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INCREASED LEVELS OF GLYCOSAMINOGLYCANS DURING SEPTIC SHOCK: RELATION TO MORTALITY AND THE ANTIBACTERIAL ACTIONS OF PLASMA.

Nelson, Axel; Berkestedt, Ingrid LU ; Schmidtchen, Artur LU ; Ljunggren, Lennart and Bodelsson, Mikael LU (2008) In Shock 30. p.623-627
Abstract
Glycosaminoglycans (GAGs) are structurally heterogeneous negatively charged polysaccharides. Endothelial GAGs, also known as glycocalyx, are involved in capillary permeability. In rat venules stimulated with proinflammatory substances ex vivo, the GAG-containing proteoglycan, syndecan-1, is shed from the endothelium. We wanted to investigate if we could trace the same response during septic shock as reflected in the circulating GAG levels. Arterial plasma samples were collected from 18 consecutive septic shock patients admitted to our intensive care unit. Plasma GAGs were measured with an Alcian blue slot binding assay, and syndecan-1 levels were measured with enzyme-linked immunosorbent assay. Effects of GAGs on the antibacterial activity... (More)
Glycosaminoglycans (GAGs) are structurally heterogeneous negatively charged polysaccharides. Endothelial GAGs, also known as glycocalyx, are involved in capillary permeability. In rat venules stimulated with proinflammatory substances ex vivo, the GAG-containing proteoglycan, syndecan-1, is shed from the endothelium. We wanted to investigate if we could trace the same response during septic shock as reflected in the circulating GAG levels. Arterial plasma samples were collected from 18 consecutive septic shock patients admitted to our intensive care unit. Plasma GAGs were measured with an Alcian blue slot binding assay, and syndecan-1 levels were measured with enzyme-linked immunosorbent assay. Effects of GAGs on the antibacterial activity of plasma were assessed by a radial diffusion assay. The median plasma GAG level was significantly higher in the septic shock patients than in matched controls (median [interquartile range], 2.7 mug/mL [1.9 - 4.8 mug/mL] vs. 1.8 mug/mL [1.7 - 2.0 mug/mL]). Furthermore, the GAG levels were significantly higher in nonsurvivors (4.6 mug/mL [3.1 - 8.8 mug/mL], n = 8) than survivors (1.8 mug/mL [1.6 - 2.6 mug/mL], n = 10). The syndecan-1 levels were also increased in the patients compared with controls (246 ng/mL [180 - 496 ng/mL] vs. 26 ng/mL [23 - 31 ng/mL]) and correlated to the cardiovascular Sequential Organ Failure Assessment score. The GAGs inhibited the endogenous antibacterial activity of plasma as well as isolated antimicrobial peptides. The concentrations required were in the same range as the GAG levels measured in the patients. These results show that the GAG levels are increased in septic shock patients, possibly reflecting peripheral endothelial cell damage. We also found that GAGs in relevant concentrations neutralize antimicrobial peptides in plasma. (Less)
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author
organization
publishing date
type
Contribution to journal
publication status
published
subject
in
Shock
volume
30
pages
623 - 627
publisher
BioMedical Press
external identifiers
  • wos:000261032600003
  • pmid:18497712
  • scopus:54849433850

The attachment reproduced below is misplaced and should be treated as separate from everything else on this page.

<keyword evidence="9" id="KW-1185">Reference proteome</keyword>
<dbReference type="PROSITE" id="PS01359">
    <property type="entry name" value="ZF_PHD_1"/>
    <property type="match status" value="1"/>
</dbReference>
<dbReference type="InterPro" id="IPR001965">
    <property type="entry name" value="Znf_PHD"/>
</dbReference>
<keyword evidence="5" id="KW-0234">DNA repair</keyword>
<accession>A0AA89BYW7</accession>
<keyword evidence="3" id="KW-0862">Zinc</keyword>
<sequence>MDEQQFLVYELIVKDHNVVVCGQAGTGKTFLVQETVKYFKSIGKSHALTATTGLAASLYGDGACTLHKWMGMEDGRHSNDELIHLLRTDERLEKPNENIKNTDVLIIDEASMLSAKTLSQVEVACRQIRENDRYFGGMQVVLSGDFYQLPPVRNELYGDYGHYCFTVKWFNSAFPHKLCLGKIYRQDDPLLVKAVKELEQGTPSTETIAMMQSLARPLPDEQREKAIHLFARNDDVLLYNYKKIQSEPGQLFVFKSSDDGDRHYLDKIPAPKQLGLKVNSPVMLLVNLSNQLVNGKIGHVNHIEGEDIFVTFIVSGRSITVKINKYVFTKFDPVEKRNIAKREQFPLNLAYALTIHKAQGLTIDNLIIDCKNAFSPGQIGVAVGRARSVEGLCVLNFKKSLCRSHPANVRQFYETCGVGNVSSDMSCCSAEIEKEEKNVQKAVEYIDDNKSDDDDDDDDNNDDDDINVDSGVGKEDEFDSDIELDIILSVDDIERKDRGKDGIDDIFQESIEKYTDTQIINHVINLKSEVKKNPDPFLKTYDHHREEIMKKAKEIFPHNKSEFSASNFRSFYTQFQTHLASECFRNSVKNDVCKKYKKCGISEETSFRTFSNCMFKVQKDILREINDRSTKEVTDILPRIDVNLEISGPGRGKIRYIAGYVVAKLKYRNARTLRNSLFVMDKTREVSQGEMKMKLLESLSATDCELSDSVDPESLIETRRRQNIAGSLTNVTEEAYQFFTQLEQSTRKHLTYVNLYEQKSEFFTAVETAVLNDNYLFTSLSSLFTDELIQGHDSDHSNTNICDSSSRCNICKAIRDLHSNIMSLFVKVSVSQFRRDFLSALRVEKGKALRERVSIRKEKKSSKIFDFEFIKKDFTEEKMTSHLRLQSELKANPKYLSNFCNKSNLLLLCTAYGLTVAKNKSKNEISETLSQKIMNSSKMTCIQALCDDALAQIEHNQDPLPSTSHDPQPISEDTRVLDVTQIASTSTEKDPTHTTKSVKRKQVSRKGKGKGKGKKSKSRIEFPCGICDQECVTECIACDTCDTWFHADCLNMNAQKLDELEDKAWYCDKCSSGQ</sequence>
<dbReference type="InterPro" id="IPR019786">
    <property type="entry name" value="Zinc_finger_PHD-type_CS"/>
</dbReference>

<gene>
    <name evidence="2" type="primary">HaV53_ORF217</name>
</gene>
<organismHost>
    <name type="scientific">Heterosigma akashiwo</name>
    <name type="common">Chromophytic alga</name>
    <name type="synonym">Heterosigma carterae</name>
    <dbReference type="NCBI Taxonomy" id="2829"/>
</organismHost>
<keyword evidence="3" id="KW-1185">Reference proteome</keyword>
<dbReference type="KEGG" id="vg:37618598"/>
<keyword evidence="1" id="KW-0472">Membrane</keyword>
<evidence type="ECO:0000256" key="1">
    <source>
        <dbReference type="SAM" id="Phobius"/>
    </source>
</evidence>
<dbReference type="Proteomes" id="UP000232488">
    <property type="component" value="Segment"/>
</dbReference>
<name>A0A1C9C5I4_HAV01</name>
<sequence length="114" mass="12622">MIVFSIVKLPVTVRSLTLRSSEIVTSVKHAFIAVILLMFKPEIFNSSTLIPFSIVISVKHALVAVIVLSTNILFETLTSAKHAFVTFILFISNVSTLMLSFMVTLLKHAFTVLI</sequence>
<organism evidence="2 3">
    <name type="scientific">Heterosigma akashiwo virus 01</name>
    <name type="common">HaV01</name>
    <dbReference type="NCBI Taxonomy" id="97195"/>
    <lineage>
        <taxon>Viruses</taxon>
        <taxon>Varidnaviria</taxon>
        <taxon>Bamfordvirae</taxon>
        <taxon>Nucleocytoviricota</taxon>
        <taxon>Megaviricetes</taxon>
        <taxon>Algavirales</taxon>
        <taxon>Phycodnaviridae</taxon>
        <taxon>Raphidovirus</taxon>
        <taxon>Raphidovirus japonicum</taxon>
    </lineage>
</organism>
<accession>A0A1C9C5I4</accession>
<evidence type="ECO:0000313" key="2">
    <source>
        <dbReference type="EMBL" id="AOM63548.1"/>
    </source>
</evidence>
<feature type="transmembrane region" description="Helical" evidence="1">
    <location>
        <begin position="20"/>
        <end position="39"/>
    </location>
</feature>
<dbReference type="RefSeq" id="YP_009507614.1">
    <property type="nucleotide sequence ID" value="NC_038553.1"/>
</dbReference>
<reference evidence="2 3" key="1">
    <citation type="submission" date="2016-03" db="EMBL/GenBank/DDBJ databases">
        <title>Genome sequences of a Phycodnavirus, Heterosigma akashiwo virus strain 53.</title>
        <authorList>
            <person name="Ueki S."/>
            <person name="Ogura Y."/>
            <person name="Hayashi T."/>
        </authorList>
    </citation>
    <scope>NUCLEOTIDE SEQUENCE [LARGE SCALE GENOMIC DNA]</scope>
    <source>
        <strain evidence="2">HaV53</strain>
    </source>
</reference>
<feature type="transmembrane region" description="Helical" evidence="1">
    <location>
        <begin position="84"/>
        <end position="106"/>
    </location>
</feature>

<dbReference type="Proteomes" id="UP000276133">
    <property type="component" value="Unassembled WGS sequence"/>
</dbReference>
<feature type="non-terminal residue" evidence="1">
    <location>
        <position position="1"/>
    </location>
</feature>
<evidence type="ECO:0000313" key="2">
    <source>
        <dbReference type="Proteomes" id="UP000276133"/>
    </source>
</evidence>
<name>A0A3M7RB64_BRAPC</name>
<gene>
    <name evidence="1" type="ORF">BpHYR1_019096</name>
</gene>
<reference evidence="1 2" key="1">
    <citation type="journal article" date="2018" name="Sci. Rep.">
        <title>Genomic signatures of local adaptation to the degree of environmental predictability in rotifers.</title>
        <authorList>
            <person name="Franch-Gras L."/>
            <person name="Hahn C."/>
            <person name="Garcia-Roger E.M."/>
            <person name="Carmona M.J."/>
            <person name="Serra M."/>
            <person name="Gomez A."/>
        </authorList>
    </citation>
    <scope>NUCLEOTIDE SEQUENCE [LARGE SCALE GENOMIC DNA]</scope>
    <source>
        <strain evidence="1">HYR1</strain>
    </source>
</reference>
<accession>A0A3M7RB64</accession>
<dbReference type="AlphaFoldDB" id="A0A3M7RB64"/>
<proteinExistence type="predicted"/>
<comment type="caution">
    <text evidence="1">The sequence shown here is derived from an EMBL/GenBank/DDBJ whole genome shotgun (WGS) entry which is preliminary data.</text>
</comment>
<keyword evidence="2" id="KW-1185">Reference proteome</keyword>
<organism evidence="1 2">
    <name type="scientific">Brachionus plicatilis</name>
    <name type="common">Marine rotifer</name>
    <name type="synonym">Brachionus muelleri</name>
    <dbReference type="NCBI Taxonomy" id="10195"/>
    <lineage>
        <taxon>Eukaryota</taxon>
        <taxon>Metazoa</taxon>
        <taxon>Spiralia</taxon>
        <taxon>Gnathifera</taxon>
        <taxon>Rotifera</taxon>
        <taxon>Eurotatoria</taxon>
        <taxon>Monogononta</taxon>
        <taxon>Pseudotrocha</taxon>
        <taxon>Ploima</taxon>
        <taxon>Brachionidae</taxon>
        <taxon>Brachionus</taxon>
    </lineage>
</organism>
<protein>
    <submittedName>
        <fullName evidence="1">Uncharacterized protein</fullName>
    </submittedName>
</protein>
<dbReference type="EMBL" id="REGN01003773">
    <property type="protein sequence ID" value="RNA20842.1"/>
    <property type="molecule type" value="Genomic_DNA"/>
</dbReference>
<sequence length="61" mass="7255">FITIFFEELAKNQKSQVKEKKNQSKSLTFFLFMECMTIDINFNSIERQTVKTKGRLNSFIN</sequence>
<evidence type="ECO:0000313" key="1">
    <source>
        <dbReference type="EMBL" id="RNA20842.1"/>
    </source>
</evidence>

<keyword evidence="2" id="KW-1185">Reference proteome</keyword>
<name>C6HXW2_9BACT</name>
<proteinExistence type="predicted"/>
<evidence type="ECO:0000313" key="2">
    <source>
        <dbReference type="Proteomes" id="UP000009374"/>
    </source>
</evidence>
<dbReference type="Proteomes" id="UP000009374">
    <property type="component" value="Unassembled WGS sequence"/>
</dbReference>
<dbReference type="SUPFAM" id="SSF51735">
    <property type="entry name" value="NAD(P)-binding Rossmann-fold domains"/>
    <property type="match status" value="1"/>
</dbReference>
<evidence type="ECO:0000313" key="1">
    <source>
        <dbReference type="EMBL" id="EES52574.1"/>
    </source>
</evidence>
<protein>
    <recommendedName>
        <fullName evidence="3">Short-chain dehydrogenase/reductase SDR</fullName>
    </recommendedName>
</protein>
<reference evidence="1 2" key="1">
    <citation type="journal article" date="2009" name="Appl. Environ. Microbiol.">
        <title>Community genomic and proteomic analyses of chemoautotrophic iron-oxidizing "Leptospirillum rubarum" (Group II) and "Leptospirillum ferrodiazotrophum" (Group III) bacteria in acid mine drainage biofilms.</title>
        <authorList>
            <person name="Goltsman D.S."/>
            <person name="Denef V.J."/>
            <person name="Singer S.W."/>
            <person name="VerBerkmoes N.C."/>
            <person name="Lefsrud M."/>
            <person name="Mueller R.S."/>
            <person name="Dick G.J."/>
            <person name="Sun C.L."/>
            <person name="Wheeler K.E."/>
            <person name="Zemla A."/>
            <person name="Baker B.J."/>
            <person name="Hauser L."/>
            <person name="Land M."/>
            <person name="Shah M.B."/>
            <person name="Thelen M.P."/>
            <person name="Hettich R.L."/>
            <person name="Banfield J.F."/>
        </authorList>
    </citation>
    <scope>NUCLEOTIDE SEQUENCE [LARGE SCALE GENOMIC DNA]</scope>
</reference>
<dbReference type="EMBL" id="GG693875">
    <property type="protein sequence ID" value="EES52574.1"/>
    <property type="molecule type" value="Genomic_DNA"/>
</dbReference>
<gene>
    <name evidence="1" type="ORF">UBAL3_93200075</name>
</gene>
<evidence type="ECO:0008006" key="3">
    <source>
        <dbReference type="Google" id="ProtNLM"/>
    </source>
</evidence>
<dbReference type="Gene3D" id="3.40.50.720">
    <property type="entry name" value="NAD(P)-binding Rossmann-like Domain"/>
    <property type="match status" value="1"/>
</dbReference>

ISSN
1540-0514
DOI
10.1097/SHK.0b013e3181777da3
language
English
LU publication?
yes
id
3eb1490b-2ef0-4039-9916-1cdc380aefac (old id 1153827)
alternative location
http://www.ncbi.nlm.nih.gov/pubmed/18497712?dopt=Abstract
date added to LUP
2008-06-04 09:04:49
date last changed
2017-11-05 04:41:09
@article{3eb1490b-2ef0-4039-9916-1cdc380aefac,
  abstract     = {Glycosaminoglycans (GAGs) are structurally heterogeneous negatively charged polysaccharides. Endothelial GAGs, also known as glycocalyx, are involved in capillary permeability. In rat venules stimulated with proinflammatory substances ex vivo, the GAG-containing proteoglycan, syndecan-1, is shed from the endothelium. We wanted to investigate if we could trace the same response during septic shock as reflected in the circulating GAG levels. Arterial plasma samples were collected from 18 consecutive septic shock patients admitted to our intensive care unit. Plasma GAGs were measured with an Alcian blue slot binding assay, and syndecan-1 levels were measured with enzyme-linked immunosorbent assay. Effects of GAGs on the antibacterial activity of plasma were assessed by a radial diffusion assay. The median plasma GAG level was significantly higher in the septic shock patients than in matched controls (median [interquartile range], 2.7 mug/mL [1.9 - 4.8 mug/mL] vs. 1.8 mug/mL [1.7 - 2.0 mug/mL]). Furthermore, the GAG levels were significantly higher in nonsurvivors (4.6 mug/mL [3.1 - 8.8 mug/mL], n = 8) than survivors (1.8 mug/mL [1.6 - 2.6 mug/mL], n = 10). The syndecan-1 levels were also increased in the patients compared with controls (246 ng/mL [180 - 496 ng/mL] vs. 26 ng/mL [23 - 31 ng/mL]) and correlated to the cardiovascular Sequential Organ Failure Assessment score. The GAGs inhibited the endogenous antibacterial activity of plasma as well as isolated antimicrobial peptides. The concentrations required were in the same range as the GAG levels measured in the patients. These results show that the GAG levels are increased in septic shock patients, possibly reflecting peripheral endothelial cell damage. We also found that GAGs in relevant concentrations neutralize antimicrobial peptides in plasma.},
  author       = {Nelson, Axel and Berkestedt, Ingrid and Schmidtchen, Artur and Ljunggren, Lennart and Bodelsson, Mikael},
  issn         = {1540-0514},
  language     = {eng},
  pages        = {623--627},
  publisher    = {BioMedical Press},
  series       = {Shock},
  title        = {INCREASED LEVELS OF GLYCOSAMINOGLYCANS DURING SEPTIC SHOCK: RELATION TO MORTALITY AND THE ANTIBACTERIAL ACTIONS OF PLASMA.},
  url          = {http://dx.doi.org/10.1097/SHK.0b013e3181777da3},
  volume       = {30},
  year         = {2008},
}